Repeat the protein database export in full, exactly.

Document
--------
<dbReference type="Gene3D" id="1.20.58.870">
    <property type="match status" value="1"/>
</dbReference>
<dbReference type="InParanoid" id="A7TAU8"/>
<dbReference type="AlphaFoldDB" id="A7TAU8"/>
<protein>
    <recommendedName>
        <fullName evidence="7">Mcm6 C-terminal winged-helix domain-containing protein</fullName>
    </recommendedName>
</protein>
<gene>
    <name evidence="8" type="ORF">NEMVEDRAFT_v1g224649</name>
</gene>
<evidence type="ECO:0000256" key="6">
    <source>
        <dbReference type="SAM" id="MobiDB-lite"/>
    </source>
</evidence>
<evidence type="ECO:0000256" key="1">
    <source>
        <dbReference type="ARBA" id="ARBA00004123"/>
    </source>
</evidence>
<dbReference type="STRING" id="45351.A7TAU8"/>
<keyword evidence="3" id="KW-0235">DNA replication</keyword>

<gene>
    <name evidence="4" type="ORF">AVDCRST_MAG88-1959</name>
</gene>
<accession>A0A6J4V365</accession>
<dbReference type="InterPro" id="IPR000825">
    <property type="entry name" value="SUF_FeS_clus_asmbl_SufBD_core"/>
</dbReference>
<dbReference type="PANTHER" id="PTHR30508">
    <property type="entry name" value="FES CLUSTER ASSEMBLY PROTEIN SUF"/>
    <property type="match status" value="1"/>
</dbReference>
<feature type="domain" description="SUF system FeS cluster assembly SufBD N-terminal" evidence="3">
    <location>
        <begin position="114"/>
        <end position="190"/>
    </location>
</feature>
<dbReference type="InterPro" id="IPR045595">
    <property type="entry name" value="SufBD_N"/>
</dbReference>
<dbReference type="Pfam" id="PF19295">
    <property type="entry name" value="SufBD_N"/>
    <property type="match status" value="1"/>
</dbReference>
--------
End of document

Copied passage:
<dbReference type="Gene3D" id="1.20.58.870">
    <property type="match status" value="1"/>
</dbReference>
<dbReference type="InParanoid" id="A7TAU8"/>
<dbReference type="AlphaFoldDB" id="A7TAU8"/>
<protein>
    <recommendedName>
        <fullName evidence="7">Mcm6 C-terminal winged-helix domain-containing protein</fullName>
    </recommendedName>
</protein>
<gene>
    <name evidence="8" type="ORF">NEMVEDRAFT_v1g224649</name>
</gene>
<evidence type="ECO:0000256" key="6">
    <source>
        <dbReference type="SAM" id="MobiDB-lite"/>
    </source>
</evidence>
<evidence type="ECO:0000256" key="1">
    <source>
        <dbReference type="ARBA" id="ARBA00004123"/>
    </source>
</evidence>
<dbReference type="STRING" id="45351.A7TAU8"/>
<keyword evidence="3" id="KW-0235">DNA replication</keyword>

<gene>
    <name evidence="4" type="ORF">AVDCRST_MAG88-1959</name>
</gene>
<accession>A0A6J4V365</accession>
<dbReference type="InterPro" id="IPR000825">
    <property type="entry name" value="SUF_FeS_clus_asmbl_SufBD_core"/>
</dbReference>
<dbReference type="PANTHER" id="PTHR30508">
    <property type="entry name" value="FES CLUSTER ASSEMBLY PROTEIN SUF"/>
    <property type="match status" value="1"/>
</dbReference>
<feature type="domain" description="SUF system FeS cluster assembly SufBD N-terminal" evidence="3">
    <location>
        <begin position="114"/>
        <end position="190"/>
    </location>
</feature>
<dbReference type="InterPro" id="IPR045595">
    <property type="entry name" value="SufBD_N"/>
</dbReference>
<dbReference type="Pfam" id="PF19295">
    <property type="entry name" value="SufBD_N"/>
    <property type="match status" value="1"/>
</dbReference>